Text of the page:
Looking back at history and tracing the evidence of art, one can see the incredibility of various individuals and their works that celebrate the period’s culture. One of those periods we eagerly learn about is the Renaissance, the Italian marvel that recreated how we see art today and in the past. While most remember the dominance of artists like Cimabue and Fra Angelico in the Early Renaissance and the High Renaissance brilliance, of Da Vinci and Raphael, they never forgot the mapping of male geniuses with the intellectual women on their canvases, who together formed the basis of the period. Now, when we take a step forward through different eras, we see that the principles of the Renaissance were applied best for truly desirable works in the Baroque period. Furthermore, the timeframe witnessed a close alignment with establishing authority towards artworks in both men and women. Unlike Renaissance, the females were more active in craftsmanship, rather than just holding themselves to the subject of paintings from male artists. With my previous articles, you might know that the later periods after Renaissance showed an immense growth of artists and inventions. However, amidst all these events, one peculiar thing I notice every time is the division of paintings through gender but not their quality and perfection. Whenever I read history through different historians, I feel more vulnerable when some of the astonishing artists are narrated in a sexist manner. I believe gender has no bearing on any of the problems and the reason for women’s participation towards early art that has existed to date. Thus, if Sirani and Artemisia were the most famous female artists in history while Duparc remained in the shadows, this is not a question of gender. They lived in our hearts because of their talent and irresistible story towards the emotions they displayed through the historical characters. Previously, I managed to write an article on Judith Slaying Holofernes by Artemisia, and today again, I am putting one of the most stunning paintings by the artist, which will connect many minds through its sensual emotions. Yes, we are here for the famous, Susanna and the Elders!
General Information About the Artwork.
1. Artist’s Statement.
“You will find the spirit of caeser in this soul of a woman.”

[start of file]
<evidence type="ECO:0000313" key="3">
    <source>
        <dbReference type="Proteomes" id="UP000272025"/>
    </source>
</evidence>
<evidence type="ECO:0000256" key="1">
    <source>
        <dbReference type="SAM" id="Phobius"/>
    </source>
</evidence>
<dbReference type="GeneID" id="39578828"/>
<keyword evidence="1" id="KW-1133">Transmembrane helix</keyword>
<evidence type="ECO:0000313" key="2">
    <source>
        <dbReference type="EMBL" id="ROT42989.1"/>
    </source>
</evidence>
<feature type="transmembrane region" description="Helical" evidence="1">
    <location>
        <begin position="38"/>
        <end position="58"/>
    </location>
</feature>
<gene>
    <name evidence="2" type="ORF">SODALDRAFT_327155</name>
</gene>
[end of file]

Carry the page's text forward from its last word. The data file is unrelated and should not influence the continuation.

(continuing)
2. Subject Matter.
The composition narrates the Apocryphal story of the attempted seduction of the wife of Joachim, Susanna, by the two Elders. It shows the biblical occasion for painting an erotic nude with a drama in terms of sexual dynamics and the interplay of male aggression and female resistance.
One of the leading Italian female artists of the seventeenth century who rivalled the exquisite fame of Sirani, Artemesia Gentileschi painted this artwork. She was an artist who was one of the most crucial Caravaggisti, reaching maturity between 1610 and 1620.
The Susanna and the Elders is an illustration which is the earliest work of Artemisia Gentileschi and dates back to 1610.
A little history about the illustration is that it was executed in Rome by Gentileschi only a year after she began her career. In the late 16th century, the biblical story became quite popular, which made many artists paint it, including Guido Reni and Annabelle Carraci. Artemesia might have looked upon them, so she painted her own version.
The opportunity to examine the artwork today is only because of the exhibition of Women Artists, 1550-1950 in 1977. During the 1991 exhibition at the Casa Buonarroti in Florence of Gentileschi’s work, one art historian argued that the painting represented a collaboration between the artist’s daughter and father. However, it was only a formal and colouristic approach of Gentileschi and not her father on the canvas.
Many contemporaries like Mary Garrard’s feminist readings and Renaissance and baroque scholars Richard Spear and Francis Haskell have surrounded the painting.
The artwork is in the Schloss Weißenstein collection in Pommersfelden, Germany.
7. Technique and Medium.
Susanna and the Elders displays the Baroque style of artwork with the illuminance of subtle colours and appearances. A sensuous feeling, an emotional exuberance, a drama, a richness, and a heightened dilemma are all part of it.
|Year Painted||c. 1610|
|Medium||Oil on canvas|
|Genre||Historical Religious Painting|
|Dimensions||170 x 119 cm|
|Worth||Not on sale|
|Where is it housed?||Schloss Weißenstein collection in Pommersfelden, Germany|
Susanna and the Elders | Fast Knowledge
Describing Susanna and the Elders Painting.
About the Artist: Artemisia Gentileschi.
Artemisia was one of the artists who developed a forceful personal style, placing her among the leading artists of the generation who worked with the Carravagist style. In my previous article, I have assured you a brief introduction to the life of Gentileschi. Still, for those who haven’t read it, I am putting my efforts to let you know about her.
As the daughter of the successful painter Orazio Gentileschi, Artemisia grew up in an artistic environment. After Orazio taught her all the lessons he could give, he arranged for her to study perspective with Agostino Tassi, a successful artist and collaborator receiving major commissions for fresco decorations, but Tassi instead seduced and raped her, further promising her to marry. After Orazio knew about this incident and it became clear that Tassi exploited Artemisia, he took him to the court for his daughter. What’s next? The trial took place in 1612 and lasted for several months, where innocent Artemisia was also tortured on the witness test with thumbscrews (a seventeenth-century lie detector). However, with her ruined reputation, she albeit won the trial but costed Tassi just eight months of jail. Shortly after the case, she married a florentine artist and went to live in Florentine, where she got numerous commissions due to her talent and expressive artworks based on Caravaggio.